In less than four years, NASA will be sending the “first woman and next man” to the Moon as part of the Artemis III mission. This will be the first time that astronauts have landed on the lunar surface since the final mission of the Apollo Program, which was Apollo 17 in 1972. After careful consideration, NASA has announced the names of the 18 astronauts that make up the Artemis Team.
The team was announced last Wednesday (Dec. 16th) during the eighth meeting of the National Space Council (NSC) at NASA’s Kennedy Space Center in Florida. During the meeting, Vice President Mike Pence introduced the NASA astronauts and remarked on the historic significance of their selection:
“I give you the heroes who will carry us to the Moon and beyond – the Artemis Generation. It is amazing to think that the next man and first woman on the Moon are among the names that we just read. The Artemis Team astronauts are the future of American space exploration – and that future is bright.”
The Artemis program will send the “first woman and next man” to the Moon by 2024. Credit: NASA
Project Artemis is the culmination of many decades of hard work and dedication from countless NASA personnel and commercial partners. It all began in the mid-2000s with the Constellation Program, which eventually morphed into NASA’s “Journey to Mars.” Intrinsic to these plans was the creation of a new heavy launch system and crew-capable space capsule that would allow for missions to the Moon and other deep space destinations.
This resulted in the development of the Space Launch System (SLS) and the Orion space capsule. NASA has already flight-proven the Orion design and built the capsules that will be used for the Artemis I and II missions (formerly known as Exploration Mission-1 and -2). Whereas the first mission will send an uncrewed Orion around the Moon, the second will send astronauts on a circumlunar flight.
The various components that make up the SLS are still being assembled, tested, and integrated, and it remains unclear if it will be ready in time for the inaugural launch. Luckily, NASA is prepared to go with a commercial launch vehicle in the event of further delays – such as SpaceX’s Falcon Heavy, Blue Origins New Glenn, or the ULA’s Vulcan Centaur.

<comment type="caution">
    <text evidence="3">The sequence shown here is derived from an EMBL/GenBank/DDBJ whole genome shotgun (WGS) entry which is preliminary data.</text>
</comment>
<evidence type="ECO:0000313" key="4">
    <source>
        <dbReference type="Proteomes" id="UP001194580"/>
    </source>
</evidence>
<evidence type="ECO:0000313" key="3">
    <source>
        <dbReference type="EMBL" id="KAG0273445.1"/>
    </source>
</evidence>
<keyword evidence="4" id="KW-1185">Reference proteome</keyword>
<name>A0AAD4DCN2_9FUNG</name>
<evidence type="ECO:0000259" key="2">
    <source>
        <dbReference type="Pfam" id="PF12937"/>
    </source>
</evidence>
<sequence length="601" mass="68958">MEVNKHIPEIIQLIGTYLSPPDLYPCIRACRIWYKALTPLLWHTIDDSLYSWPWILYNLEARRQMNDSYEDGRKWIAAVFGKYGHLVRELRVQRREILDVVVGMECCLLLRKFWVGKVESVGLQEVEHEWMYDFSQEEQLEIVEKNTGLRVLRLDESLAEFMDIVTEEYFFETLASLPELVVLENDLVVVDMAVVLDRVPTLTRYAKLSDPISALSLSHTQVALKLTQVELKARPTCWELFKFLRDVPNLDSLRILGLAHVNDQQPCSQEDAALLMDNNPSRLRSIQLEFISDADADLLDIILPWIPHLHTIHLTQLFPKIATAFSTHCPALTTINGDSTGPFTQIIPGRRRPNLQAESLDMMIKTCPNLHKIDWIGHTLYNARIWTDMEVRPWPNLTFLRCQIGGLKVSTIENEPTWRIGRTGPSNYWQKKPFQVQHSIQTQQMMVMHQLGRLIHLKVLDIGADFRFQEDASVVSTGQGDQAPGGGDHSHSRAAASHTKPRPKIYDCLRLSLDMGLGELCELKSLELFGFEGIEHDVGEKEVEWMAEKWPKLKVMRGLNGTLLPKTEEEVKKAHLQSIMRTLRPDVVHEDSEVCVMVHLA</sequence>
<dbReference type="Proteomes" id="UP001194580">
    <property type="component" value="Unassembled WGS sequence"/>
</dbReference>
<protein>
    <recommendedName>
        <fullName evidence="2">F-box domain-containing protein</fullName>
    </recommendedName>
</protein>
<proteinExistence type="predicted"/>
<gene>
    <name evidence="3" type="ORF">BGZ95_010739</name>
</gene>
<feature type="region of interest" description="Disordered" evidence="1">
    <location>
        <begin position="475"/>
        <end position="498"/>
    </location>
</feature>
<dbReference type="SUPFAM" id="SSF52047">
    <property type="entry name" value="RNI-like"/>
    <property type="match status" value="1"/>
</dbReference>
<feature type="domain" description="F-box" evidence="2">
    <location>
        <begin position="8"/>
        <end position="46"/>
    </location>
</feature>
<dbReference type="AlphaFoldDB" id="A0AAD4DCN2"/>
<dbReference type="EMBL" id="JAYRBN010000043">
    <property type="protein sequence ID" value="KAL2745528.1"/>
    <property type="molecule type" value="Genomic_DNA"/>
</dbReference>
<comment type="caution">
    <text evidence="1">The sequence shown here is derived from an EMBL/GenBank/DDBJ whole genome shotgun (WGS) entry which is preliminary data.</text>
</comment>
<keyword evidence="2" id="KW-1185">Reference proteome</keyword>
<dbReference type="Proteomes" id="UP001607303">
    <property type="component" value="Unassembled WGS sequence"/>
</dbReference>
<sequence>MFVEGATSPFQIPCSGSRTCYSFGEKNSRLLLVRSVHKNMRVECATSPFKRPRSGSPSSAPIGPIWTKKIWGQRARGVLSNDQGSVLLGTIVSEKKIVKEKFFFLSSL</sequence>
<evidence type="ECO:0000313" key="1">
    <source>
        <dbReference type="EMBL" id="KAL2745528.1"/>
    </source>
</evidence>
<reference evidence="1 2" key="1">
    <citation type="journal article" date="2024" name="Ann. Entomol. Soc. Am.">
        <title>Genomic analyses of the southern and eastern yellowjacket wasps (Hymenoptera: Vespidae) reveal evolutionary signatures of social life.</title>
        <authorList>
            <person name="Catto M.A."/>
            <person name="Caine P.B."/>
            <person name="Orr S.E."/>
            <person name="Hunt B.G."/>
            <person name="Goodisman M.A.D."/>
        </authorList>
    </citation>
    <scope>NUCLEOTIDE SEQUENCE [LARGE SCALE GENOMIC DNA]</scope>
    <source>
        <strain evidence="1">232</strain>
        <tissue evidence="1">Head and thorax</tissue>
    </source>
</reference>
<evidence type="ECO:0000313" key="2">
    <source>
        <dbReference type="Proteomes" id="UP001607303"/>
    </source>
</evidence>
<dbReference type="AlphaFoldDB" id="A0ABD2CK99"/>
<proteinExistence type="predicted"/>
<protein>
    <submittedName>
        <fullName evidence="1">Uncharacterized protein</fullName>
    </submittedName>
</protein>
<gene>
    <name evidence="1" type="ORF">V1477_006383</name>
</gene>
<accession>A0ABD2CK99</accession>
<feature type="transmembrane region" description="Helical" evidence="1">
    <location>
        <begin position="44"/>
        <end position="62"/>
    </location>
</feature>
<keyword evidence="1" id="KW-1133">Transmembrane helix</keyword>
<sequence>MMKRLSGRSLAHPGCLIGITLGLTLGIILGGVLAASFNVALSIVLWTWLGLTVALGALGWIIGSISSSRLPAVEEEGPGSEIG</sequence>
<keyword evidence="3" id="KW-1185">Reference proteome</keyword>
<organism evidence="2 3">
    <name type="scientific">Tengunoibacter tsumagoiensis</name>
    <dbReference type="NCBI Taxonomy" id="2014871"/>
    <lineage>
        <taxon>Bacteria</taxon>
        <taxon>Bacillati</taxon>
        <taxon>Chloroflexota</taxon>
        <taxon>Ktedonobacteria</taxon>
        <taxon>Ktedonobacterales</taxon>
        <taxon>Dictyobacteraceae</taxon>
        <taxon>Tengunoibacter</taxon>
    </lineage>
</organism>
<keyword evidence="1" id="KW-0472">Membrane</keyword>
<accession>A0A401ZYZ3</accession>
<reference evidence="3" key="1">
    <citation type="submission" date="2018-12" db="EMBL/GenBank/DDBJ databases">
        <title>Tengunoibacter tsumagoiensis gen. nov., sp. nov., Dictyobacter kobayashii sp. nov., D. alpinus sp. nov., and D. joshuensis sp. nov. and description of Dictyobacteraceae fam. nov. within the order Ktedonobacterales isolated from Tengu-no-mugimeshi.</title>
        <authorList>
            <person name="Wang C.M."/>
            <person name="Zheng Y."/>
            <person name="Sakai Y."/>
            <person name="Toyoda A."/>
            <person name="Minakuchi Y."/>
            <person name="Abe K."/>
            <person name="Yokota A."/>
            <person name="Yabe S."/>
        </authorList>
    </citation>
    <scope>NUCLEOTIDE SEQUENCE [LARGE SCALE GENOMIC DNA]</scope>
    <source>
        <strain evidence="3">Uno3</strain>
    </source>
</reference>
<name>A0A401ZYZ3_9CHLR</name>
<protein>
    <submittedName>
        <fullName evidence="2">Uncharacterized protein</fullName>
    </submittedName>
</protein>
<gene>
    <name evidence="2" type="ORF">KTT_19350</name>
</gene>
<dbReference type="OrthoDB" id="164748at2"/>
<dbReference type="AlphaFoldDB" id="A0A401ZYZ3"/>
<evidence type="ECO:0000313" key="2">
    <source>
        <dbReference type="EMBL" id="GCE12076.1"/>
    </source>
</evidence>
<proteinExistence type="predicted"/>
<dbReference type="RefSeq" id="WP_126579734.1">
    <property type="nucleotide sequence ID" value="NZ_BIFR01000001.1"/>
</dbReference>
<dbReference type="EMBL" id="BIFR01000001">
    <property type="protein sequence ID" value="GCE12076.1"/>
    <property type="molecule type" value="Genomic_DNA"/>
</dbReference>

The program also leverages data accumulated by multiple robotic missions that have mapped out the South Pole-Aitken Basin and its abundant supply of water ice in greater detail. Beyond Artemis III, NASA plans to build an outpost in this area (the Artemis Base Camp) by the end of the decade. Combined with the Artemis Gateway (aka. the Lunar Gateway) in orbit, this infrastructure will allow for a “program for sustainable lunar exploration.”
Artist’s impression of the SLS on its mobile launcher. Credit: NASA
Flight assignments of the Artemis Team will be announced later, and additional team members (including astronauts from partnered space agencies) will also be joining the group. This includes one astronaut from the Canadian Space Agency (CSA), which will fly aboard the Artemis II mission as it makes its circumlunar flight. NASA Administrator Jim Bridenstine was also on hand and had the following to say about the team:
“We are incredibly grateful for the president and vice president’s support of the Artemis program, as well as the bipartisan support for all of NASA’s science, aeronautics research, technology development, and human exploration goals. As a result, we’re excited to share this next step in exploration – naming the Artemis Team of astronauts who will lead the way, which includes the first woman and next man to walk on the lunar surface.”
The Artemis I mission is currently scheduled for November of 2021 and is expected to last 25 days. Artemis II, which could include a deep-space rendezvous with another spacecraft at this point, will last an estimated 10 days and is scheduled to launch by 2023. If all goes according to plan, the first mission to the lunar surface since the Apollo Era will take place in October of 2024.
In the meantime, NASA continues to work with commercial partners to develop human landing systems (HLS), a reusable lunar lander that will allow astronauts to travel to and from the lunar surface from the Orion capsule. The Artemis III Science Definition Team also released its final report, which defines the objectives for the crewed lunar mission and the larger program.
NASA also released the Artemis Accords back in May, which has since been signed by seven partner nations and their space agencies. And with the members of the Artemis Team now announced, NASA is finally able to put a human face on humanity’s long-awaited return to the Moon. As Chief Astronaut Pat Forrester said:
“There is so much exciting work ahead of us as we return to the moon, and it will take the entire astronaut corps to make that happen. Walking on the lunar surface would be a dream come true for any one of us, and any part we can play in making that happen is an honor. I am proud of this particular group of men and women and know that any of them would do an outstanding job representing NASA and the United States on a future Artemis mission.”
Before this decade is over, NASA and its partners will have revitalized lunar exploration and established a human presence on Moon. They will be joined by other space agencies like the Chinese National Space Agency (CNSA), Roscosmos, and the European Space Agency (ESA), all of which will have sent astronauts to the Moon for the first time.
Our long-awaited return to the Moon will have finally happened. This time around, we’ll be putting down roots! To learn more about the people who will be leading the way there, check out the full Artemis Team and their stories here!
Further Reading: NASA